Following WWII, the British auto industry was under the mandate of “Export or Die”. As a result, the most popular imported cars in the States after the War were British. According to Ward’s Auto World, the British had a 96% share of the U.S. imported car market in 1952. Today it is less than 1%. Popular post-war British cars were the MG TD and the Jaguar XK120. When most “car people” think of British cars, sports cars come to mind. Indeed, at the British Invasion of Stowe car show, Austin Healeys, MGs and Triumphs are the most popular entries among the hundreds of cars that show up.
But the highest volume product ever made by the British auto industry was the Mini. With 5,387,862 units produced from 1959 to 2000, the Mini outlasted several of its corporate owners. Though Minis were never imported in great numbers to the U.S., they were highly innovative when introduced and set the style of transverse engine design for practically all front-wheel drive cars that followed. The concept was exceptional:
a practical sub-compact car 10 feet long, 4 feet wide, 4 feet tall that would seat 4 adults. Over 80% of the car’s volume is for its occupants. Its 10″ wheels are located at the corners of the body. Originally called the Austin Seven, the car came equipped with a 38 h.p. 4 cylinder en-gine of 850cc. capacity. By 1964, some were factory-modified with a 1275 cc, 78 h.p. engine by Formula I car designer John Cooper. Thus was born the Austin Cooper, aka Austin Mini Cooper. These cars went on to win rugged European rallys with boring regularity in the 1960s, including the Monte Carlo Rally in 3 separate years. A highly modified Mini from New Zealand recently clocked over 200 mph at Bonneville.
Most Mini enthusiasts don’t recognize the current BMW-made Mini offering as a “proper” Mini: It weighs almost twice as much and is a full 2 feet longer. It is available in styles that are even heavier and longer yet. That being said, the new Mini is a car better suited for American conditions than the original Mini ever was. In standard form, the old Minis suffered from the usual British car maladies: overheating, leaking oil, weak engine internals, poorly shifting transmissions and generally poor quality control. But an old Mini is so light and small that it can corner at frightening speeds if you keep your right foot into it. It has been described as a go-cart on steroids, with (as the Brits would say) cheeky good looks to boot.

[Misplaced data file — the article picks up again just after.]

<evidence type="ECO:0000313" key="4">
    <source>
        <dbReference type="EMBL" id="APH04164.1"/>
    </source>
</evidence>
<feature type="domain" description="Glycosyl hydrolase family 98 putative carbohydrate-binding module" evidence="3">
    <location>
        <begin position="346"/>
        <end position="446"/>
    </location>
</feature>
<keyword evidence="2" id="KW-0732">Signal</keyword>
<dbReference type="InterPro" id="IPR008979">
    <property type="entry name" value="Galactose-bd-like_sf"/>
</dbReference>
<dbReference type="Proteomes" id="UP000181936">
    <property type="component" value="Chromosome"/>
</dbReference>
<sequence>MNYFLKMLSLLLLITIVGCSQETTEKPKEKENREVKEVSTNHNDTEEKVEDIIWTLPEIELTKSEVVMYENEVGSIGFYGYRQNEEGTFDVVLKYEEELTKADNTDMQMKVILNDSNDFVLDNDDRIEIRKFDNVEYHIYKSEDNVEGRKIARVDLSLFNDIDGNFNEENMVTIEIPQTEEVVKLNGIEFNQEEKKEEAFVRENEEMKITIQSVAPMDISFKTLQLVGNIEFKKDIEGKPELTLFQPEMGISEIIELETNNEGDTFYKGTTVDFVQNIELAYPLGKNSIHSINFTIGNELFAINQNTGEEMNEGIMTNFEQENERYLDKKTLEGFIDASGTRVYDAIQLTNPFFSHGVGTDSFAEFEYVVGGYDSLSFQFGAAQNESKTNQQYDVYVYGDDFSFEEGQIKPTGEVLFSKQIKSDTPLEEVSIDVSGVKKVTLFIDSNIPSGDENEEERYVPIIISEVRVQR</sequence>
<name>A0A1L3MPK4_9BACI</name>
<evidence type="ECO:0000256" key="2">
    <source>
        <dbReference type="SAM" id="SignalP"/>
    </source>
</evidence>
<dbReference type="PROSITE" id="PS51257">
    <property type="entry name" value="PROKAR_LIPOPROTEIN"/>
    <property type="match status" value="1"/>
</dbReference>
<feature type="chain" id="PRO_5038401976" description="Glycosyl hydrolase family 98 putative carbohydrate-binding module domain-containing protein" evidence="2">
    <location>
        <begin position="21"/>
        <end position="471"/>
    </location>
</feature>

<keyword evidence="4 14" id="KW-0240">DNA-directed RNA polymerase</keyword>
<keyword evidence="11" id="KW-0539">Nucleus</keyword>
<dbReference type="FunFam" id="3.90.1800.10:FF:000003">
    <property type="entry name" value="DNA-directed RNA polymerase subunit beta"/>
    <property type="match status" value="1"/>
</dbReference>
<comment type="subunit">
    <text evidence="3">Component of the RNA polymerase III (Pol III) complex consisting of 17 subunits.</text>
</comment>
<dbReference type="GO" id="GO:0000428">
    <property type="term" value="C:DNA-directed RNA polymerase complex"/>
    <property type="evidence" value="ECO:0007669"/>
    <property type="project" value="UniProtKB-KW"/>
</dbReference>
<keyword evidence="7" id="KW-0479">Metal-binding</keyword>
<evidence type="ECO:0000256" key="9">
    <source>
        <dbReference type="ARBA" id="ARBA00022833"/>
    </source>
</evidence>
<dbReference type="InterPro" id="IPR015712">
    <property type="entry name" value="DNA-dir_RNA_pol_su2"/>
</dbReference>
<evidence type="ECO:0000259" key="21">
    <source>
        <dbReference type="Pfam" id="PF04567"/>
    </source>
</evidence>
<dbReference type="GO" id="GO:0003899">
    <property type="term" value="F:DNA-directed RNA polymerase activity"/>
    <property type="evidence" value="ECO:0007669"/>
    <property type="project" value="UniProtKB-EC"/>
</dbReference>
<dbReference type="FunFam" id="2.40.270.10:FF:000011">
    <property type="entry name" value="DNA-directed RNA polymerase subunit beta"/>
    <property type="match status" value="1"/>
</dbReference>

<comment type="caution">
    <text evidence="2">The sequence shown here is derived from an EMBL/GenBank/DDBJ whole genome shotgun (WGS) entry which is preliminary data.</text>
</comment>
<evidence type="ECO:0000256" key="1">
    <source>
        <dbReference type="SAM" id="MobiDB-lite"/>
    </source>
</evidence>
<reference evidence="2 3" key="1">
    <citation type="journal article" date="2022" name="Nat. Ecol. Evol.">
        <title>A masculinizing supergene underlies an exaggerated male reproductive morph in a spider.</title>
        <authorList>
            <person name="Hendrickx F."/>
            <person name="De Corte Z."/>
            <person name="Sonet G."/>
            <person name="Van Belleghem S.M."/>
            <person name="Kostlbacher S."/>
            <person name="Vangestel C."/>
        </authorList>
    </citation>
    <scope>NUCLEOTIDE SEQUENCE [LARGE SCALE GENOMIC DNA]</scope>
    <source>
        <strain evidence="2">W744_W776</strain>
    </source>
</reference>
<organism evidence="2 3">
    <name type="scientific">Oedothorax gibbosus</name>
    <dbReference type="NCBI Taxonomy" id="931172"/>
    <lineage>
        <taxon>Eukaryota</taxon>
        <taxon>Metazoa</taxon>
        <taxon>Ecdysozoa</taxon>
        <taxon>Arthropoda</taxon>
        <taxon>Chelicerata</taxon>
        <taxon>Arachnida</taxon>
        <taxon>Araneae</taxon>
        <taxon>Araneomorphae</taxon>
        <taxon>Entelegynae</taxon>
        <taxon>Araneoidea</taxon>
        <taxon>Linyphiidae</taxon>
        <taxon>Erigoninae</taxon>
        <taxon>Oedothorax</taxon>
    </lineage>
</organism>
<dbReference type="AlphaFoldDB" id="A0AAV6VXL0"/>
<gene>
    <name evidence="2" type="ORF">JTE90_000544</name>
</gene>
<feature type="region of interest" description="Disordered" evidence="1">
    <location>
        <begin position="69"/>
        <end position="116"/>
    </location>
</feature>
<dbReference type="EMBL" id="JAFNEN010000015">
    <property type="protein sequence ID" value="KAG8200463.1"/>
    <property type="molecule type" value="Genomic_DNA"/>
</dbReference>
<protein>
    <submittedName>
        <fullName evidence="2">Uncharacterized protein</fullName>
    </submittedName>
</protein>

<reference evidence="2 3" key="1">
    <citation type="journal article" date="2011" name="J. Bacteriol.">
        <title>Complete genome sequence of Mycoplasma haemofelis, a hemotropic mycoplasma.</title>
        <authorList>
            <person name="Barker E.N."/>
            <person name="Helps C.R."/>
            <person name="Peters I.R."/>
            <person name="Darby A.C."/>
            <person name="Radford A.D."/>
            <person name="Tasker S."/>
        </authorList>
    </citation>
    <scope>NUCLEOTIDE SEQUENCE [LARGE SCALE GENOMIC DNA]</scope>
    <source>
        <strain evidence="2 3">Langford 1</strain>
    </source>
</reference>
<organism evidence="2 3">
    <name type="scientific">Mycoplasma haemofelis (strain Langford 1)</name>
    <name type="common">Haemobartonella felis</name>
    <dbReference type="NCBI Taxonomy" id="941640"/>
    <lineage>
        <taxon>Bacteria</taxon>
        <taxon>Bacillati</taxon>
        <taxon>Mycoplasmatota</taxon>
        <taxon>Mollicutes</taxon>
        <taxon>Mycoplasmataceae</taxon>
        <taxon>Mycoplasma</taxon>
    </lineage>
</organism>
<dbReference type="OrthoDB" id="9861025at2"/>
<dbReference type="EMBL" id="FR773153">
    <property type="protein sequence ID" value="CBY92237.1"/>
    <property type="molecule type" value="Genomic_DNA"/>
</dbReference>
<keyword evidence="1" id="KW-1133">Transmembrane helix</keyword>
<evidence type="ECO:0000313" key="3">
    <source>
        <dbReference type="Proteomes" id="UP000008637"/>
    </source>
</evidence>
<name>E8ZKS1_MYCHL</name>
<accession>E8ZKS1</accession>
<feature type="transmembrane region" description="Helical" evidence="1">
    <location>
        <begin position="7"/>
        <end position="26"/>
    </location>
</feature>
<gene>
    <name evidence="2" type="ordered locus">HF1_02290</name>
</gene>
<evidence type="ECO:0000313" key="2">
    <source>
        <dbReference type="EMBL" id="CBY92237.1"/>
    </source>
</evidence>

I bought my Austin Mini around 1977, but family responsibilities kept me from getting it on the road until the late 1990s. I had wanted one since I was a kid in the 1960s. Knowing the mechanical shortcomings of the original car, I knew I was fated to perform an engine swap. The Japanese small car field could provide the powerplant needed to make my Mini a durable highway performer. Equipped with a tape measure, I checked the junkyards for a donor vehicle with an engine/transmission of suitable size, such that I wouldn’t have to cut the Mini body. I found such a front-wheel drive power unit in a 1993 Geo Metro. I was a bit wary at first since this car has a computer on board to control the fuel injection system. But then I reasoned that it’s only wiring and I should not fear. I was right – with a factory wiring schematic I could tell where each wire had to go and it all worked out well.
This Geo Metro engine is made by Suzuki and it is “the Little Engine that Could”. It is a 3 cylinder, 993 cc. 55 h.p. unit coupled to a 5 speed transmission that shifts as smooth as silk and weighs 100 pounds less than the original 38 h.p. engine. My car weighs in at just under 1300 pounds without the driver. The powerplant swap necessitated some tricky surgery on the front subframe but it, too, went well. My Mini looks absolutely stock. But its a sleeper that will elicit a loud chirp from the front wheels when you shift into 2nd gear with a little extra throttle. Its a blast to drive. A recent 210 mile trip was accomplished using 4.1 gallons of regular gas. Prius owners, eat your hearts out!